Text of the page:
Be very careful about the exact command, without altering the spacing, etc. It can be copied and pasted from here into Terminal. Then, if you wish to be really compulsive, you can check this process by looking at the key itself and then at the authorized_keys file and see if they look the same, or at least if authorized_keys contains the same character sequence.
    	cat .ssh/authorized_keys
  10. Delete the file on the server, You can do this from Finder (or from Terminal, using "rm", which does not put it in the Trash, but deletes it immediately). Empty the Trash; you need to make that public key as hard to find as possible. The only copy of it now resides inside the "authorized_keys" file, inside the hidden folder ".ssh". Un-share each computer from the other. Turn off File Sharing and Remote Login on the client.
  11. We're close to being able to use our encrypted SSH tunnel.
    • Make sure that the server won't go to sleep or that if it does it can be awakened by "network access" (System Preferences -> Energy Saver). Have the DDNS Updater or facsimile running properly.
  12. Here we go.
    • From the client computer - and you can test this even if you're at your home or office, on the same private network with your server (although then make sure that each computer has "ejected" the other's "account" so that you're sure that it's going to be the SSH tunnel which you're tesing) - open the Terminal program. Presuming that both computers have network connections of some kind, including Internet connections, type a command like this (substituting your own data, of course):
      	ssh -p 12345 -L 23456:localhost:445 -L 34567:localhost:5900 ServerAcct@soulmate.ddnsservice.yup
      If you require access to more than one server on the host network (see Less Bonus above), then other similar commands will be necessary for each one, e.g.:
      	ssh -p 12346 -L 23457:localhost:445 -L 34568:localhost:5900 OtherServerAcct@soulmate.ddnsservice.yup
      When you do this, you may be asked on occasion for your key's password. You may occasionally get notices about "authorized keys" and such, but they don't seem to disturb the process.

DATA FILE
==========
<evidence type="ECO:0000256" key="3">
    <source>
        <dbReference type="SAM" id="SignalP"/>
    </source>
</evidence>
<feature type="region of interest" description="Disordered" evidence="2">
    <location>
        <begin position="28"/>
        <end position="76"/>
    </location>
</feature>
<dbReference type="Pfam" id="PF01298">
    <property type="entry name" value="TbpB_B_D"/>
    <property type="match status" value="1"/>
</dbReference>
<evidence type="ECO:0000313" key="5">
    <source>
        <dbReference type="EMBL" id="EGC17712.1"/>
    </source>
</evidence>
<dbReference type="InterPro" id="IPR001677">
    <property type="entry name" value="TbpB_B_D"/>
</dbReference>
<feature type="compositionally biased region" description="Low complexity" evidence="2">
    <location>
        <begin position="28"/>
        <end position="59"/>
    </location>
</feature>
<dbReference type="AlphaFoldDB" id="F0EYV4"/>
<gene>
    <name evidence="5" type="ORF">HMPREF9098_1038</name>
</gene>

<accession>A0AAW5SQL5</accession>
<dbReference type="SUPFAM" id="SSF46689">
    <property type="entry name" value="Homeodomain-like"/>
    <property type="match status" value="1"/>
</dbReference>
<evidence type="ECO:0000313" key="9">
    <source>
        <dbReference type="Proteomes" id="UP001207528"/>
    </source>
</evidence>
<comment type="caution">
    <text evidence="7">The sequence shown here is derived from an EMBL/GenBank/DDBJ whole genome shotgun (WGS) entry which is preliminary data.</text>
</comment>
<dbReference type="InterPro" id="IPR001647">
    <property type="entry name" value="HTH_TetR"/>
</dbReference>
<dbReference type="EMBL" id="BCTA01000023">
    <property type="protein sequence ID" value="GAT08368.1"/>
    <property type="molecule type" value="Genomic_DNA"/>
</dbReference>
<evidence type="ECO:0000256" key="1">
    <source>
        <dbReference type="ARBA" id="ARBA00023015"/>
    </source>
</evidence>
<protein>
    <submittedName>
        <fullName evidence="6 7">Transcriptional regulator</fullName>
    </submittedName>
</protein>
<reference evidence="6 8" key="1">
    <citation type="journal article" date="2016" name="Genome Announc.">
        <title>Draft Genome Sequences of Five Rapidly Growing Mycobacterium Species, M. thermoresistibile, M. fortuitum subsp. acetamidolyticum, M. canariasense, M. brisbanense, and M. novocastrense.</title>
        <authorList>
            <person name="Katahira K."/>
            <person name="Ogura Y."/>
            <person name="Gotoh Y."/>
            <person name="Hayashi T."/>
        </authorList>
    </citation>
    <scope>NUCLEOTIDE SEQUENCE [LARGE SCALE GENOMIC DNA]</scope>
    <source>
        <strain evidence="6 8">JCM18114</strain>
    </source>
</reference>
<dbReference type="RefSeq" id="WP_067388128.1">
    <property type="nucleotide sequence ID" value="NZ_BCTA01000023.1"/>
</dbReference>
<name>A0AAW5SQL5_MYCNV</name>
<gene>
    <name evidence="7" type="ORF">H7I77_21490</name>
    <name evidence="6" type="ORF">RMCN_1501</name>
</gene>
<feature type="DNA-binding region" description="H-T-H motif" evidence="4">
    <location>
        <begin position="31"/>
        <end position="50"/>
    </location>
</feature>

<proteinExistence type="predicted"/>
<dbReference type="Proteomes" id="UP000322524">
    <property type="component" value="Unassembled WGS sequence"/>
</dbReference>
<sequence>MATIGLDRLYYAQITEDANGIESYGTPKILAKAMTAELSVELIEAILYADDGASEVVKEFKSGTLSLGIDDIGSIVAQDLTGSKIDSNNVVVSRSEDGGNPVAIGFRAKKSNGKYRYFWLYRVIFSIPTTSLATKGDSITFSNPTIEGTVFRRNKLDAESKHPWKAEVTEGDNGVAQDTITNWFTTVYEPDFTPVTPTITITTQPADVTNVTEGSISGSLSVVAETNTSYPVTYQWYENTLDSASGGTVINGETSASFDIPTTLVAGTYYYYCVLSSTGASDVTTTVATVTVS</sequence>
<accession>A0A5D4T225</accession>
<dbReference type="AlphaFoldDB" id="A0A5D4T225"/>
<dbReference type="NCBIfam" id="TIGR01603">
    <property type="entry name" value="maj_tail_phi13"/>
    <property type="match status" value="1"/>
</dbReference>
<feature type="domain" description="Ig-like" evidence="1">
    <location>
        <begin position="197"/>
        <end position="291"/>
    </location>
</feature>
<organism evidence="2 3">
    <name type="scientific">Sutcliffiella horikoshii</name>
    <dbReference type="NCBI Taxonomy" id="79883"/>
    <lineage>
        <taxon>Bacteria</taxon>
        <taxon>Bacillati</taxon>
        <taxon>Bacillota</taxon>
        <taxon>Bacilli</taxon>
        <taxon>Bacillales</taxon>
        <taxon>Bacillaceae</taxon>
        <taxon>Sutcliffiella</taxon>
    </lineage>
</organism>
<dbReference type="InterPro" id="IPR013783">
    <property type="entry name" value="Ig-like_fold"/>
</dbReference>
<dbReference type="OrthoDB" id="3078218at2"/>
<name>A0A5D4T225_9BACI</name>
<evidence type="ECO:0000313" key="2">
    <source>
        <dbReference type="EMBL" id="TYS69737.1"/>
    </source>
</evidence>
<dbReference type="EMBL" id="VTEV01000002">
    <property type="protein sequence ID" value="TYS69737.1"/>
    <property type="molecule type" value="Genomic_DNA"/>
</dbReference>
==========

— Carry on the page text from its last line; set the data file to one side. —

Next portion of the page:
You'll notice the "12345" from resetting the SSH Login port in your router earlier. The SSH "request" comes in from the client computer on that port number, and is then sent from the router to the server with the standard number. (Don't worry; it just works.) With the other numbers, "23456" and "34567" (examples only - use other "random" numbers when you do this yourself!), you're doing something similar for the standard ports for File Sharing and Screen Sharing, for added security.
    • And we get at those ports like this:
      From the client (local) computer, when the active menu is "Finder", type "Command-K" to get the "Connect to Server" function (or get it from the Go menu).
    • For File sharing, enter:
      substituting whatever you chose for your port number. (Thereafter, "Connect to Server" can save and remember your command so you can reuse it without typing.) For Screen Sharing, type:
      again substituting your own number.
      You may be asked each time for your SSH key password and/or your server's account name and password; or you may not be! (One of them echoes in the Terminal window, and one does not, i.e. you will not see your typing as you do it.)

We're (almost) done!

And that's it! Your encrypted SSH tunnel is up and functioning, and you can use File Sharing and Screen Sharing immediately.

It won't be as nearly fast over the Internet as on a private network, but it will work.